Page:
Los Angeles, CA (PRWEB) February 15, 2013
The Gym, Health and Fitness Clubs industry has benefited from an array of marketing campaigns and ensuing consumer trends for fighting obesity and improving health. “Prior to the 2009 recession, gym memberships increased rapidly as a result of soaring demand for fitness activities,” says IBISWorld industry analyst Dale Schmidt. “Industry operators have capitalized on this growth by expanding establishments in both size and number.” In addition, the industry has been diversifying through small-scale gyms and gyms targeted at females and older adults, which have both helped expand the industry's overall customer base. The larger players in this industry have numerous locations throughout Canada, while small players are generally independently owned and operate in only one or two provinces. Over the past five years, industry market share concentration has slightly risen as a result of larger firms continuing to expand operations to improve economies of scale and enter new markets.
Broadening their markets was also a way for gyms to retain membership numbers during the recession. In 2009, demand for gyms and health clubs weakened as consumers cut back on discretionary spending. Compared with other industries dependent on consumer spending, the Gym, Health and Fitness Clubs industry “has remained resilient as increased leisure time and boosts in health and morale from exercise have kept the industry highly competitive,” says Schmidt. “Additionally, the downturn has also favored growth of lower-cost gyms with fewer amenities over more expensive, all-inclusive clubs.” Because of generally positive trends despite the recession, industry revenue grew an estimated 2.1% per year on average to $1.9 billion over the five years to 2012.
Over the next five years, the industry will benefit from increased youth and baby-boomer memberships, trends that have surfaced over the past five years. Companies will also profit from the public's growing interest in staying fit and fighting the rising obesity rate, as well as membership growth outpacing population growth. As consumers' incomes grow in line with the recovering economy, the industry will transition back toward larger and all-inclusive clubs. Income growth will also increase demand for all types of gyms in the five years to 2017; players will capitalize on this growth and provide members with additional services in a bid to increase registration and retention rates. For more information, visit IBISWorld’s Gym, Health and Fitness Clubs in Canada industry report page.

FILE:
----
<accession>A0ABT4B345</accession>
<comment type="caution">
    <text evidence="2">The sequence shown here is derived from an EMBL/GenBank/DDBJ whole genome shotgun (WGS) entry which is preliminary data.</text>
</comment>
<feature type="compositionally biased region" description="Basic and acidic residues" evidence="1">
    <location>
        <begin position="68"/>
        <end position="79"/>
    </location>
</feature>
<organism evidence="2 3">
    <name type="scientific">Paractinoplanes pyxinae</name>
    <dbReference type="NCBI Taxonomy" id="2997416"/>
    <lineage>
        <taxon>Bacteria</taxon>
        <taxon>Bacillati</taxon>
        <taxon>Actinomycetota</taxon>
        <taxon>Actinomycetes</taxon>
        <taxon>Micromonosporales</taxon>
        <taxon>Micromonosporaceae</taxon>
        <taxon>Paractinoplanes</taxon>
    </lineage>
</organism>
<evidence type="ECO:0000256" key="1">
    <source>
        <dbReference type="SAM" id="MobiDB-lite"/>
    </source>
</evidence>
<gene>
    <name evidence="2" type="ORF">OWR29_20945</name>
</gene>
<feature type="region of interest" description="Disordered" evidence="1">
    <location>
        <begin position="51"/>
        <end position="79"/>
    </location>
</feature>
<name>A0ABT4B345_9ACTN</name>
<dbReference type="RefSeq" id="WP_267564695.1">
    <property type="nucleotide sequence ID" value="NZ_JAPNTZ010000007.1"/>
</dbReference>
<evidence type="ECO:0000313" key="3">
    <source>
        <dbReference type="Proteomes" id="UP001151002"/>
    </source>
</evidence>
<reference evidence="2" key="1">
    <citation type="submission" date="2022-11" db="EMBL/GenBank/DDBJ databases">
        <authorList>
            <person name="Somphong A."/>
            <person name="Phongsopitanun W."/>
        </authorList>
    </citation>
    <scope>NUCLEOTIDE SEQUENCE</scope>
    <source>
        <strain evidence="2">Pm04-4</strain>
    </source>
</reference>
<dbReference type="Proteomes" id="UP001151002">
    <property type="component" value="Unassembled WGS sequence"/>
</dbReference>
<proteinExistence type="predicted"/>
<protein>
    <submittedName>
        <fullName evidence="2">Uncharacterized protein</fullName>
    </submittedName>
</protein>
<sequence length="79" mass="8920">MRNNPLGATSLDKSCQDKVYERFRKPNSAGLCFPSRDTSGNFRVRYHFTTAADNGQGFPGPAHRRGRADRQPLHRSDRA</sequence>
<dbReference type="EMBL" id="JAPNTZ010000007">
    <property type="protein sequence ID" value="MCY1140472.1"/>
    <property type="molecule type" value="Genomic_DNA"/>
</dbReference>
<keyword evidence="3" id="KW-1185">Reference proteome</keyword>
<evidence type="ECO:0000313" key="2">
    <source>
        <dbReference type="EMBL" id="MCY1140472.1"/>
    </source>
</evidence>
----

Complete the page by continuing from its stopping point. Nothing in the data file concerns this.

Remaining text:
Follow IBISWorld on Twitter: https://twitter.com/#!/IBISWorld
Friend IBISWorld on Facebook: http://www.facebook.com/pages/IBISWorld/121347533189
IBISWorld industry Report Key Topics
This industry operates fitness and recreational sports facilities that feature exercise and other active physical fitness conditioning or recreational sports activities, such as swimming, skating or racquet sports. Firms are also involved in facilities management and fitness instruction.
Key External Drivers
Industry Life Cycle
Products & Markets
Products & Services
Globalization & Trade
Market Share Concentration
Key Success Factors
Cost Structure Benchmarks
Barriers to Entry
About IBISWorld Inc.
Recognized as the nation’s most trusted independent source of industry and market research, IBISWorld offers a comprehensive database of unique information and analysis on every US and Canadian industry. With an extensive online portfolio, valued for its depth and scope, the company equips clients with the insight necessary to make better business decisions. Headquartered in Los Angeles, IBISWorld serves a range of business, professional service and government organizations through more than 10 locations worldwide. For more information, visit http://www.ibisworld.ca or call 1-800-330-3772.